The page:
Will this book please everyone? No, far from it. The author is far too wrapped within her own thoughts and intentions within these pages, and not even my love blinds me to the emphatic disagreements I had with the book as a result. As these disagreements are few and far between the wonderfully long passages of masterful insight, I don't mind them much. What matters far more to me are many places of brilliance, the brightest of them being the ingenious way with which the author treats gaslighting, that all too common and insidious mechanism that dominates relations between women and men; as if the truth of defining action and reaction lay solely within the latter's power while the former is left to rot in silence.'It is not,' she resumed, much excited, - 'It is not that I hate you; you are a good sort of man: perhaps you mean well in your way; but we cannot suit: we are ever at variance. You annoy me with small meddling, with petty tyranny; you exasperate my temper, and make and keep me passionate. As to your small maxims, your narrow rules, your little prejudices, aversions, dogmas, bundle them off: Mr Sympson - go, offer them a sacrifice to the deity you worship; I'll none of them: I wash my hands of the lot. I walk by another creed, light, faith, and hope, than you.'I'm not surprised Woolf decried Charlotte Brontë within her [b:A Room of One's Own|18521|A Room of One's Own|Virginia Woolf|https://d202m5krfqbpi5.cloudfront.net/books/1327883012s/18521.jpg|1315615] for letting too much anger and indictment creep into her writing. I myself wonder at Brontë's fervent declamations, often uttered by female characters who later on act in complete opposition to their previously stated thoughts and feelings. Seemingly, perhaps, as this sort of idealism rarely results in a happy ending, at least for most suspenders of disbelief. Seemingly, as what matters is that Brontë did indeed pen her insight on paper that later was successfully published. She did exhaust most of her cutting wit and fine tuned psychological scalpel on the matter of women from infant to old maid, but there are men and children, poor and rich, politic and politic that may not be likable but always are true.‘I must read Shakespeare?'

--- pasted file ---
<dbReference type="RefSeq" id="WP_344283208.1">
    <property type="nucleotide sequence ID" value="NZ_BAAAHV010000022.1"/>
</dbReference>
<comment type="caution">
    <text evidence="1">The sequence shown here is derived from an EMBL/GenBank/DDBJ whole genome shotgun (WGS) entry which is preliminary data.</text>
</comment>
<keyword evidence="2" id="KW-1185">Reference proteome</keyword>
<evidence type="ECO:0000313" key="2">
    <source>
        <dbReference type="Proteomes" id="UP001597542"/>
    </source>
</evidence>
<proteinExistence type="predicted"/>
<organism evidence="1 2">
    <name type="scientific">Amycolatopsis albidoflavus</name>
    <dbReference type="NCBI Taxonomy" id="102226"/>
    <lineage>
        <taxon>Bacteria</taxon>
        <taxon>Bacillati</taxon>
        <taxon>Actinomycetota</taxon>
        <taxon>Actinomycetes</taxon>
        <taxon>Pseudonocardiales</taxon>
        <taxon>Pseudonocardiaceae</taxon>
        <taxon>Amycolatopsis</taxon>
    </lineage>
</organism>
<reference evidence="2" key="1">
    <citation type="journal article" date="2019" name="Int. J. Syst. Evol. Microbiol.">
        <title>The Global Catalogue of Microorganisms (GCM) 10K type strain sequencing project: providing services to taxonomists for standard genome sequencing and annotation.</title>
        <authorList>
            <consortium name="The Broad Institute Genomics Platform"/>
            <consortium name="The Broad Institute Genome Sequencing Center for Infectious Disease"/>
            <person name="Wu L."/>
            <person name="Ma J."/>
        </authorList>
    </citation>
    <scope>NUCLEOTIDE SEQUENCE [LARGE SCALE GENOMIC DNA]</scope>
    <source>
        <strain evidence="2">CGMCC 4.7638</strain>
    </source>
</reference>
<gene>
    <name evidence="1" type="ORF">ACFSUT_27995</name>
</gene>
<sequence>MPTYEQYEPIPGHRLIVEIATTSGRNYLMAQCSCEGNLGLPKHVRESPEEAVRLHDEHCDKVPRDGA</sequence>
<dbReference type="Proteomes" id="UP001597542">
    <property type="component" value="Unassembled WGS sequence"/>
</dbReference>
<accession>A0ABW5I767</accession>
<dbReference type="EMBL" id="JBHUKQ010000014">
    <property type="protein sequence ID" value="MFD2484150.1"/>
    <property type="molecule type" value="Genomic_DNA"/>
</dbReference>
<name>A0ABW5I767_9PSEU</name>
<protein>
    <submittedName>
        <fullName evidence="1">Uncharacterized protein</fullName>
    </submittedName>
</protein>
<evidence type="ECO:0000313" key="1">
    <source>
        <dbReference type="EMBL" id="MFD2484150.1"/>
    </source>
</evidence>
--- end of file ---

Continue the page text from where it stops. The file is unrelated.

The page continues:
'You must have his spirit before you; you must hear his voice with your mind's ear; you must take some of his soul into yours.'
'With a view to making me better; is it to operate like a sermon?'
'It is to stir you; to give you new sensations. It is to make you feel your life strongly, not only your virtues, but your vicious, perverse points.’
This book achieves exactly that. ( )
  Korrick | Feb 26, 2014 |
Showing 1-5 of 30 (next | show all)
no reviews | add a review